"Ideas We Should Steal" is a regular feature of the Philadelphia Citizen, which will be holding an Ideas We Should Steal Festival in late 2018.
From the gutting of the Voting Rights Act to draconian ID requirements (they're not just for groceries anymore) to good old civic apathy, times are tough for the franchise in America. But one Midwestern city is taking a novel approach in defense of that fundamental exercise of democracy. Under a new ordinance in St. Paul, Minn., landlords must now help their tenants register to vote.
The rule, which St. Paul City Council President Amy Brendmoen characterized as "something that is a relatively modest request," requires that landlords offer new tenants instructions on how to register to vote upon lease signing or occupancy. Failure to comply can result in a petty misdemeanor charge.
If handing out voter registration information with leases seems about as incongruous as handing out hot-dish recipes, consider that Minnesota's voting culture is nearly as proud and impressive as its hot-dish culture. With nearly 75 percent of eligible Minnesotans voting in the last five election cycles, the North Star State boasts the highest turnout in the country. (By contrast, Pennsylvania ranks a lackluster 34th.)
Minnesota's enthusiasm for showing up at the polls may have something to do with its energetic and interactive caucus system, and with its longstanding policy of same-day voter registration, a practice that some speculate was responsible for Jesse Ventura's shocking gubernatorial victory in 1998, back when things could still be shocking.
Brendmoen said she sponsored the ordinance in response to the growing number of renters in St. Paul, hoping to usher new residents onto the voting rolls and help those who move prioritize updating their polling locations. In Philadelphia, 47 percent of residents are renters, and thousands switch polling places between elections; the extra step of re-registering often gets overlooked in the move.
Voter turnout in Philadelphia, especially for primaries and off-year elections, remains embarrassingly low. As Charles Ellison has written in the Citizen, there's plenty of blame to be shared not just by voters but among "public officials, city leaders, academic institutions and even the media." Citing a University of California, San Diego study, Ellison also notes that a city's voting rate isn't just a point of civic pride or shame, but that turnout directly influences policy decisions.
A quarter of Philadelphia's population lives below the federal poverty line, while half again as many struggle at or below 50 percent of the poverty rate. And it's a fact that a substantial majority of poor people don't vote. Whether because of logistical obstacles, legal disenfranchisement, disgust at the choices on offer, or some combination thereof, the cohort of Americans most at the mercy of the vagaries of our capitalist political system are among those least likely to vote to change it. Registering to vote is not enough — but including a voter registration form along with a new lease is one simple step in the right direction.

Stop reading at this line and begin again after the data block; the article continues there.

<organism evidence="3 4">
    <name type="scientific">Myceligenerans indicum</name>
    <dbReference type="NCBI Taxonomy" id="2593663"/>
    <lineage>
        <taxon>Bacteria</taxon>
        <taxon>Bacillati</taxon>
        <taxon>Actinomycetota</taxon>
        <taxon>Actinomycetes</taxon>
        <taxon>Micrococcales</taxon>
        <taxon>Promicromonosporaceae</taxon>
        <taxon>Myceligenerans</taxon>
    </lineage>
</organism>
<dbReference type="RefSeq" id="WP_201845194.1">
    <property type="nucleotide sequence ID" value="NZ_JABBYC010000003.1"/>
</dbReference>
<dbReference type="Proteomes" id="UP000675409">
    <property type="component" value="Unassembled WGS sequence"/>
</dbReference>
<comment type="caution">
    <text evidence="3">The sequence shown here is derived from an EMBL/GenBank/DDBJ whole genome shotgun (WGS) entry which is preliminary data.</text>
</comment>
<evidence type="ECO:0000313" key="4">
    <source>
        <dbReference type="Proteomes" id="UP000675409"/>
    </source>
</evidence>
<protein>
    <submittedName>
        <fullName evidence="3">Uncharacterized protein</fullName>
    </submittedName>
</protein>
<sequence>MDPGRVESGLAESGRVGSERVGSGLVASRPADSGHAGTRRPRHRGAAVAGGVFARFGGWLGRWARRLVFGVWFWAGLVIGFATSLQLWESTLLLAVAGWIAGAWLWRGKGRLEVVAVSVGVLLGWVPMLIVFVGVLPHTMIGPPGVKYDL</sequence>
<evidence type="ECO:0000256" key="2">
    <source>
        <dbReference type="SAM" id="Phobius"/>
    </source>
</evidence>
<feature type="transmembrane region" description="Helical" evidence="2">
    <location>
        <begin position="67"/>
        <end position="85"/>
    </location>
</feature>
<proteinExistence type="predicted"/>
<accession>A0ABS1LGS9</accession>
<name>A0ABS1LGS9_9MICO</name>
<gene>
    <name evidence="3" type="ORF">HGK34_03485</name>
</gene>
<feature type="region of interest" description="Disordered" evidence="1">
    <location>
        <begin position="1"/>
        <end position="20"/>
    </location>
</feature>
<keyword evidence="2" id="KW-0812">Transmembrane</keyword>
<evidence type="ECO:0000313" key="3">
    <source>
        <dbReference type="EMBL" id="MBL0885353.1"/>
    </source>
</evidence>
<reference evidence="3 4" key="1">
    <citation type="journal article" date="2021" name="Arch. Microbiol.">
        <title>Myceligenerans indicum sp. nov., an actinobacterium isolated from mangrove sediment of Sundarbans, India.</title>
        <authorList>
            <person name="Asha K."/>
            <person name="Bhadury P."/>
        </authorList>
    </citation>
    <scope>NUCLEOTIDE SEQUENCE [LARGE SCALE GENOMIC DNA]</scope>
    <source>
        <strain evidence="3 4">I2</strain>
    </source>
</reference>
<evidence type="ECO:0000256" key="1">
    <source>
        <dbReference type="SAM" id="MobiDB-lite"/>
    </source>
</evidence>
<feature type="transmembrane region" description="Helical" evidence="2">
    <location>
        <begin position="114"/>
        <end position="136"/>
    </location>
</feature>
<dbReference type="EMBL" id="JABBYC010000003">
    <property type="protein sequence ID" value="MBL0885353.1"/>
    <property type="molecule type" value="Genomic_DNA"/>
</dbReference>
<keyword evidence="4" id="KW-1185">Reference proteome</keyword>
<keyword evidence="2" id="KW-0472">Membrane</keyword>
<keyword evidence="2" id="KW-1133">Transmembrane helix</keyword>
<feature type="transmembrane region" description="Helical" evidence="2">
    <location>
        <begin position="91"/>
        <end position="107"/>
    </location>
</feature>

Requiring landlords to educate their tenants about voting can have other meaningful outcomes as well. In Philadelphia, 53 percent of renters are cost-burdened, meaning they spend more than 30 percent of their monthly income on rent. For low-income renters in the poorest big city in America, the share of income going toward rent jumps to nearly 60 percent. The implications are stark and brutal; the more these vulnerable Philadelphians have to spend to keep a roof over their heads, the less they have available for other needs, like utilities, food, clothes, transportation, or the ability to withstand even the slightest financial emergency. It's no mystery that nearly 1 in 14 Philadelphia renters face eviction proceedings in any given year.
This was the impetus for the establishment last year of a Mayor's Task Force on Eviction Prevention and Response. The task force released its draft report and recommendations this spring, calling for a variety of prevention and intervention measures for tenants at risk of eviction. Among the recommendations were proposals for increased inspections of problematic landlords, a small landlord repair loan program, direct city outreach to tenants served with eviction notices, expungement of eviction records, and an endorsement of City Council's proposed Good Cause eviction bill, which would constrain a landlord's ability to evict a lease-compliant tenant. It would be simple enough to add this requirement to a list of new rules Council may consider for landlords in the fall.
The rules that establish the power dynamic between landlords and tenants in Philadelphia are drafted by elected legislators, enacted by an elected executed branch, interpreted by an elected judiciary, and enforced by an elected sheriff, all of whose priorities are directly influenced by their voting constituencies. To be sure, an ordinance like the one passed in St. Paul won't boost our city's voter turnout to Minnesota levels or overhaul landlord-tenant law on its own, but for the tens of thousands of low-income Philadelphians facing eviction and housing precariousness, getting a leg up to the polls means a better chance to reshuffle a deck that has been stacked heavily against them for far too long.